I did a double-take last week when I read that there are more tigers in captivity in Texas than in wild worldwide.
I’ve never seen an instance where an individual’s keeping exotic animals is a good idea. I do not understand the appeal and believe there should be strict laws prohibiting that ownership.
After I graduated college I took a job as a meter reader for a rural electric company in Oklahoma. This was before they could digitally read meters, so we had to read every meter and key in the reading. On our sheets there were little notes like “The lock combination is 3-17-22,” or “Beware of dog,” or “These people cook drugs so make a lot of noise,” etc.
I was reading someone else’s route one day and came to the next place, a “wildlife refuge” — when I flipped to my meter notes it said “Caution, lion chained to power pole.” It was the most gaunt, sad beast I’d ever seen – we stared at each other for about five minutes before I decided I wasn’t reading that meter. I used binoculars and guessed at the numbers. I later learned that old tame lion was put down after it ripped a woman’s arm off.
The hardest interview I’ve ever done occurred when I was at a newspaper in Kansas. They had this “animal refuge” outside of town with Siberian Tigers. They would advertise at the schools for kids to take their senior pictures with these “docile” tigers.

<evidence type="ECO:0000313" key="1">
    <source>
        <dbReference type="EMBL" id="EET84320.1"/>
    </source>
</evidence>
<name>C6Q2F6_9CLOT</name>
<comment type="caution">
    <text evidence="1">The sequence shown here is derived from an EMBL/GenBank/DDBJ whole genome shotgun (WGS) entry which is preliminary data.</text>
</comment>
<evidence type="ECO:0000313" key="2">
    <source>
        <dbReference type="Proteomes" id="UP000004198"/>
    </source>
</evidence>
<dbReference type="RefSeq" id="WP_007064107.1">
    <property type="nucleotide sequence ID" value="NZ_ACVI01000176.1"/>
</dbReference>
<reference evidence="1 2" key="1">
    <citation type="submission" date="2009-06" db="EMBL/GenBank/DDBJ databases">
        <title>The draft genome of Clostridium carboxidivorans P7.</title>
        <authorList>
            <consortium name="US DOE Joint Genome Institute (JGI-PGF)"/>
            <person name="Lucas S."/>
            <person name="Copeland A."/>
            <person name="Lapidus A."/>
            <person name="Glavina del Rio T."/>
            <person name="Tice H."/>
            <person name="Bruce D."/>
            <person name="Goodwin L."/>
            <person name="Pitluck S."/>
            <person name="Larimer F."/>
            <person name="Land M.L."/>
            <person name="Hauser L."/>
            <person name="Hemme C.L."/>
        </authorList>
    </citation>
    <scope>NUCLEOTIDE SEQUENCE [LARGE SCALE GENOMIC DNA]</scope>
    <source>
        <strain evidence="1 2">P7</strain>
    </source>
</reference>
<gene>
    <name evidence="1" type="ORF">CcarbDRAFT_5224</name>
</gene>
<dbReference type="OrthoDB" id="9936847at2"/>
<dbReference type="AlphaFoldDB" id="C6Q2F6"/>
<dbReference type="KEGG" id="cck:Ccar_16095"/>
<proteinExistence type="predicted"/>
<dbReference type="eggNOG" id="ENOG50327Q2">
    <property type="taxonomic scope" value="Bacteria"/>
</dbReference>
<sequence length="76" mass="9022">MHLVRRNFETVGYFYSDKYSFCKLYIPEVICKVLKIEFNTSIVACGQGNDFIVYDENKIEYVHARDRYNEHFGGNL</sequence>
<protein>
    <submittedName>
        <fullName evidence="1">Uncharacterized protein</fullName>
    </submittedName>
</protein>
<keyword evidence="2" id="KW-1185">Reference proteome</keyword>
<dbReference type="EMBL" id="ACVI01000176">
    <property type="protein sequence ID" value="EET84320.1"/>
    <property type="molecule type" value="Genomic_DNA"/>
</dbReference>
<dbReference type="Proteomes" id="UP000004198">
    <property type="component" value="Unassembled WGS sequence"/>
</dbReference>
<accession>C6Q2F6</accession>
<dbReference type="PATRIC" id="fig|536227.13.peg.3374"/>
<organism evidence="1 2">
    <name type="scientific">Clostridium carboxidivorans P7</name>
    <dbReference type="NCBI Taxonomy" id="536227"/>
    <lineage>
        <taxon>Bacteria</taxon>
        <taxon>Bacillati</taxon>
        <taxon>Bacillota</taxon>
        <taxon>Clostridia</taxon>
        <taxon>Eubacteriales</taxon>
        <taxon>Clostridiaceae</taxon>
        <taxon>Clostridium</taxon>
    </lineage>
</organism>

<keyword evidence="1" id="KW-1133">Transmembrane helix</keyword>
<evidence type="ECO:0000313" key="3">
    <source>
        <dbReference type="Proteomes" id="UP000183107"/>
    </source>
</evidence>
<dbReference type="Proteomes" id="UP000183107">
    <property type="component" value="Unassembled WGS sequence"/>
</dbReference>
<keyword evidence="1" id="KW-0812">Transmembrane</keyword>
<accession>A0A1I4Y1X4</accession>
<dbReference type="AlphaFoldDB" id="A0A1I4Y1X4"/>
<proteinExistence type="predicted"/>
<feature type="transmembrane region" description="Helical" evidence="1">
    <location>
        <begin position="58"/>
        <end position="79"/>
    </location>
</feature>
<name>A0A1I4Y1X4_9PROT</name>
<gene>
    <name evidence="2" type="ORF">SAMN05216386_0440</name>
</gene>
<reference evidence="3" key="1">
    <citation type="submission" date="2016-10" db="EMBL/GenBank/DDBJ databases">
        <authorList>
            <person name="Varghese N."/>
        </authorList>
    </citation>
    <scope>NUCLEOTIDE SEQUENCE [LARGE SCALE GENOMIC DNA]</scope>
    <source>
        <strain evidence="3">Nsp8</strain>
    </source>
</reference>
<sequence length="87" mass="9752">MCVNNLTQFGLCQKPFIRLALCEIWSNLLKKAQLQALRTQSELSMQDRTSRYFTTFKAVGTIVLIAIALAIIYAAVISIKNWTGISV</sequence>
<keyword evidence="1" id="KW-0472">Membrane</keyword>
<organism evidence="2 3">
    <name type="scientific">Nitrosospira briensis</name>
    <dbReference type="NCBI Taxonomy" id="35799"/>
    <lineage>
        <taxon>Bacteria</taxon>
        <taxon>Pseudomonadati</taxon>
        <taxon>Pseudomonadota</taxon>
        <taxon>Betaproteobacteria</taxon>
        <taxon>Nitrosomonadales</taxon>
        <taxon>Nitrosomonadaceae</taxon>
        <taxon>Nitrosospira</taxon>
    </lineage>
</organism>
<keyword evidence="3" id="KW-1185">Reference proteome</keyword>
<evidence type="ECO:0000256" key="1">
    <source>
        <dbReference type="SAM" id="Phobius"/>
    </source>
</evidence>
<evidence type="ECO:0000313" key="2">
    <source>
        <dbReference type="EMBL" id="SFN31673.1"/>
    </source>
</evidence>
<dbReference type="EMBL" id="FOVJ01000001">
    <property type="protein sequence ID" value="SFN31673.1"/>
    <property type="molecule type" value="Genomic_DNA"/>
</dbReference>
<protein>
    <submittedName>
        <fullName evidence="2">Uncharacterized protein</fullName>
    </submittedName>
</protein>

A pretty 17-year-old girl had wanted to have her picture taken with a cub – it was unavailable so they had her pose with an adult tiger. It licked her foot, she screamed, it bit her neck clean through. The girl’s mother came in my office to talk about it. I still have a hard time thinking about trying to have a conversation with her — she handled it much better than I did.
It made a lasting impression on me: wild animals are not pets and their ownership must be regulated.
Five states — Alabama, Nevada, North Carolina, South Carolina, and Wisconsin — allow the private possession of big cats with no oversight. That needs to change.
In Texas, the ownership of these animals is allowed by permit which can be applied for at the county sheriff’s office, with no inspection for safety required.
Texas needs to beef up that law to provide for inspections for safety and animal condition or ban the practice outright. That’s my two cents.